SHERIDAN — Two of the 10 students graduating from Arvada-Clearmont High School on Sunday have grown up in the Sheridan County School District 3 system their entire lives.
Together since kindergarten, they have been joined by others at varying stages throughout the 12 years that followed, including adding a foreign exchange student just earlier this year. Together they form the ACHS class of 2014.
Lena Frappier and Tessa Chinery may not know how it feels to try to fit into a small group of new students — they have been in that group from the beginning — but they know the benefit of helping those students adjust.
“It has been really interesting to watch all the students come and go,” Frappier said. “Since I’ve never really been the new kid, I’ve been the welcoming buddy for a lot of other students. I loved helping my classmates feel like they fit in because they came out of their shell faster and it was a great way to make friends.”
Frappier added that it can be difficult at times, being in a small group.
“It has been a little stressful because I have to deal with some of the same kids all the time and I just can’t avoid them because our school is so small,” she said.
Sara Ellingrod joined the group in fifth grade and after a series of moves and having been the “new kid” several times before that, she didn’t personally find it hard to fit in. Though she loves the small town schools she has attended, she admits it can offer its own unique set of challenges.
“The small school atmosphere is very friendly and welcoming and I wouldn’t trade it for the world,” she said. “It has helped me realize my values and to always treat people with respect. The challenges would have to be that sometimes I just wanted to get away from some of the small town drama; however, that was rather difficult since I knew everyone in the school.”
Kendria Nimick moved to ACHS at the end of her freshman year in 2010 after attending a large high school in Buffalo and she found the transition difficult.
“It was really weird making the transition of going to a school as big as Buffalo to a school as small as Clearmont,” she said. “I was pretty nervous.”
She added that she struggled in the beginning to join the group, but in the end became very close to her friends and made some wonderful memories with them.
Perhaps the most unique perspective is that of Dusita Tipgomut, a foreign exchange student from Thailand.
Tipgomut said she has enjoyed the school and her peers since the very beginning, but her favorite part was the teachers.
“The teachers are my favorite part of high school because I can talk about everything with them,” she said. “They didn’t just teach in classes, they also made me grow up.”
Nearly every student added the one-on-one teacher interactions to their list of best qualities of being in a small school.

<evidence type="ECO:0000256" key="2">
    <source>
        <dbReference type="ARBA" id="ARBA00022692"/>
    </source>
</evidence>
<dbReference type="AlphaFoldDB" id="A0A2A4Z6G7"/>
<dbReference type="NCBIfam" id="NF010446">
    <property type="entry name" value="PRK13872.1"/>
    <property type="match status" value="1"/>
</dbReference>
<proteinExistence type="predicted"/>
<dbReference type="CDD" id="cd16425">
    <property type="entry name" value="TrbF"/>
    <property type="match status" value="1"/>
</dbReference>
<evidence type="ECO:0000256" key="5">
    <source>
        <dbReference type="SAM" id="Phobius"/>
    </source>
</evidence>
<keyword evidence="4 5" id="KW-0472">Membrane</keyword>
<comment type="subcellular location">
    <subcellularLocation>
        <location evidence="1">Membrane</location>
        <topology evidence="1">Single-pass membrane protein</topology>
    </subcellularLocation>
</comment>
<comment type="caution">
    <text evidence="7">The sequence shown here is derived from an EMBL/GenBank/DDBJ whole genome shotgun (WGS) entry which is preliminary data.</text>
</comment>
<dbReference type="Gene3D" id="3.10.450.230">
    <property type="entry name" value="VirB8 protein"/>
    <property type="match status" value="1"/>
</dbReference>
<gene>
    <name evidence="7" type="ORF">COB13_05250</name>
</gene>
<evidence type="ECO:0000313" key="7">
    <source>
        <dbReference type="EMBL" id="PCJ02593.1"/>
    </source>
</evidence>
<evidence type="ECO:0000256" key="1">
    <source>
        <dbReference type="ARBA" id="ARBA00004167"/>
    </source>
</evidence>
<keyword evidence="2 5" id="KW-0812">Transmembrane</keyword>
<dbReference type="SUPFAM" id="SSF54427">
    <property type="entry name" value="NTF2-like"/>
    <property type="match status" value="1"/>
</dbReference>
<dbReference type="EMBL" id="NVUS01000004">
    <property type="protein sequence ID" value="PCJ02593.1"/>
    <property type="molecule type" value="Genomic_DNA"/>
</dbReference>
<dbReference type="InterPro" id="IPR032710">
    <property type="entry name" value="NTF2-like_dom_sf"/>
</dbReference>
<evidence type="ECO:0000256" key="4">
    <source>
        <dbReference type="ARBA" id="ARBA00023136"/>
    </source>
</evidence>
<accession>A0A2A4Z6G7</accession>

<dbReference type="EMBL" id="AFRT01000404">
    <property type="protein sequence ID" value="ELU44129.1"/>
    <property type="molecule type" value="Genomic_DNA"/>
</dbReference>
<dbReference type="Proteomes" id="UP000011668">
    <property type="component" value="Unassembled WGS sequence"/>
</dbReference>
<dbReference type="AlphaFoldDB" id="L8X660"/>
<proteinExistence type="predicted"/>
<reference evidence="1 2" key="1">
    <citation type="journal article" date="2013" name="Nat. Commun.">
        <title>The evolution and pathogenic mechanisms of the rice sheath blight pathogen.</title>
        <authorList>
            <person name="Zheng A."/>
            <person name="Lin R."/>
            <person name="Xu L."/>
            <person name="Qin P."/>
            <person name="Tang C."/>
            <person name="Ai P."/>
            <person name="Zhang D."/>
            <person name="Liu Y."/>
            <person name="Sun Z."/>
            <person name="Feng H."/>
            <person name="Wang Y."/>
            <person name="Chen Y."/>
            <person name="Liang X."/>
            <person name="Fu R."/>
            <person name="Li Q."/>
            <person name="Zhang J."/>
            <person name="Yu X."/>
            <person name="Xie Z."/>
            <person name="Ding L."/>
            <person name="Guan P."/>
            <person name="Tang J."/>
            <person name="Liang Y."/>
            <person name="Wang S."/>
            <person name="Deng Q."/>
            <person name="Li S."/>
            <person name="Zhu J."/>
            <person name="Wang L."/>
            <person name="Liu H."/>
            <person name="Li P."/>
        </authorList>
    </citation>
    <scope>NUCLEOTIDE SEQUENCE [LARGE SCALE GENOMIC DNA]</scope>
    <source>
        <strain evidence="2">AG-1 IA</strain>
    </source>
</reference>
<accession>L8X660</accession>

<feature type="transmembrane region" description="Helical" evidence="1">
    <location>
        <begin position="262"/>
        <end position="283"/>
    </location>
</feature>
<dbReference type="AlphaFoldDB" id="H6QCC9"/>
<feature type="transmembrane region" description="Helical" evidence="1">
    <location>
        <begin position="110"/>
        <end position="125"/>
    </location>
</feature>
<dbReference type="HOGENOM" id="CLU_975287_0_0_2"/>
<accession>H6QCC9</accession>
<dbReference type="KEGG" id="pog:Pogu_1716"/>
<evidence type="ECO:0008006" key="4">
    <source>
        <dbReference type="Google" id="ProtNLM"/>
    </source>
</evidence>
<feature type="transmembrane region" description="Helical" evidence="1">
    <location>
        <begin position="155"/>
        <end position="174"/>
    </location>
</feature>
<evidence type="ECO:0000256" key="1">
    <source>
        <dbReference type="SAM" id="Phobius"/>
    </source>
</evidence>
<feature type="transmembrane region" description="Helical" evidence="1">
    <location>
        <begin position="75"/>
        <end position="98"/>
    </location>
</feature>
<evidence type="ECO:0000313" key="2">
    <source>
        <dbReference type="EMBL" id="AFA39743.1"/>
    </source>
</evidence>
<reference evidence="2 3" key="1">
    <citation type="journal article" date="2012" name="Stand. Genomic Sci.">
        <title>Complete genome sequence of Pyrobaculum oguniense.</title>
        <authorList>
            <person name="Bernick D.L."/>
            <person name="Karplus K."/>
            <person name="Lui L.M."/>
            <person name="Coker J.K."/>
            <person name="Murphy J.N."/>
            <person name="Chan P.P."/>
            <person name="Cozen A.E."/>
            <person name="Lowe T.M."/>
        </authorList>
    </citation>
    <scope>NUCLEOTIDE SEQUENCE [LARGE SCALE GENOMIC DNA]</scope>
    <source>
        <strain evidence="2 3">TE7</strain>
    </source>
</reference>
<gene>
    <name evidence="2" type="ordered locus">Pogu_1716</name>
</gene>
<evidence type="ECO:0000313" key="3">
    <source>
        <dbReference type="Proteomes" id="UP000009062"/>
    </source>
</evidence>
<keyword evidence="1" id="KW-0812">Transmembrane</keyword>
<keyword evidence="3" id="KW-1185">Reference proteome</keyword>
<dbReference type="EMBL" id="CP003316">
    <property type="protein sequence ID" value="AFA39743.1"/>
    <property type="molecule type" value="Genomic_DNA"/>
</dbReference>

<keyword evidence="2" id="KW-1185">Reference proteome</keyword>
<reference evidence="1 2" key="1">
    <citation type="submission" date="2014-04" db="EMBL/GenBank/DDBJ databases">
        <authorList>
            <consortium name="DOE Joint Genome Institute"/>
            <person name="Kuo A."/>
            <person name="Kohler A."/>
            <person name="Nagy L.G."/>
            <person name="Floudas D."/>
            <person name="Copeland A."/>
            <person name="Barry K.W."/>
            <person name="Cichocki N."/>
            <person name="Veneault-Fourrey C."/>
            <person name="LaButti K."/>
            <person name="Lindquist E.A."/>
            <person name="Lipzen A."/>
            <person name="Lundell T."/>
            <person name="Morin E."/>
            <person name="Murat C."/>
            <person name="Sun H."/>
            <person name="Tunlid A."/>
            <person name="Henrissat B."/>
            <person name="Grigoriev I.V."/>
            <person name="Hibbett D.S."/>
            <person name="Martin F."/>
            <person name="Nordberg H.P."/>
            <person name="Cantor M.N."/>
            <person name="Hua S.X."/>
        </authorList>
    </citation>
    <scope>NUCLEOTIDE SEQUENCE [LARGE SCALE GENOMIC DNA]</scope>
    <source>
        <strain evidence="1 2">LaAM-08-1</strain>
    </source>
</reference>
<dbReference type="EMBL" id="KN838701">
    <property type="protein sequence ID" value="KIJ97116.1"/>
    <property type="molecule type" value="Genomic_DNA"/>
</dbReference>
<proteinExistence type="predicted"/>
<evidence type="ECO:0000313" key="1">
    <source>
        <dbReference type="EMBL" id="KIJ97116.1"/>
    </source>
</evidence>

Chinery noted that at a small school they may not have the amount of elective courses to choose from others have, but the overall education does not suffer.
“Even though we haven’t had all of the opportunities that they (larger schools) have been presented with, we still get the same education and we get it even better at times because we get more one-on-one time with the teachers,” Chinery said.
Shantel Armijo added that the challenge to succeed in a small school is driven by personal connections.
“Going to a small school is so much harder because you can connect with the teachers and they push you harder because they know personally your strengths,” she said.
All of the unique challenges and situations aside, the students stressed that overall it is not that different from any other school and the overwhelming benefit is the support.
“I wish (people in big schools) understood that going to a small school isn’t scary or awkward,” Ellingrod said. “It is actually where you will meet some of your best friends.”
The 10 graduates receiving diplomas Sunday are Armijo, Chinery, Ellingrod, Frappier, Nimick, Tipgomut, Tanner Clemens, Shayna Kretschman, Shaliena Lee and Kayle Liberty Riley.
Ellingrod will be honored as valedictorian and Kretschman as salutatorian with former music teacher Kathy Clements providing the commencement address.
Early calculations show the class achieved a 95 percent graduate rate and earned $79,800 in scholarships, though additional figures will continue to be calculated over the summer.
Plans for the graduates include enrollment in the University of Wyoming, Sheridan College, Casper College and other schools; travels to Peru, Australia and places across the nation; getting to work; getting to studying; and for one, getting back home to Thailand.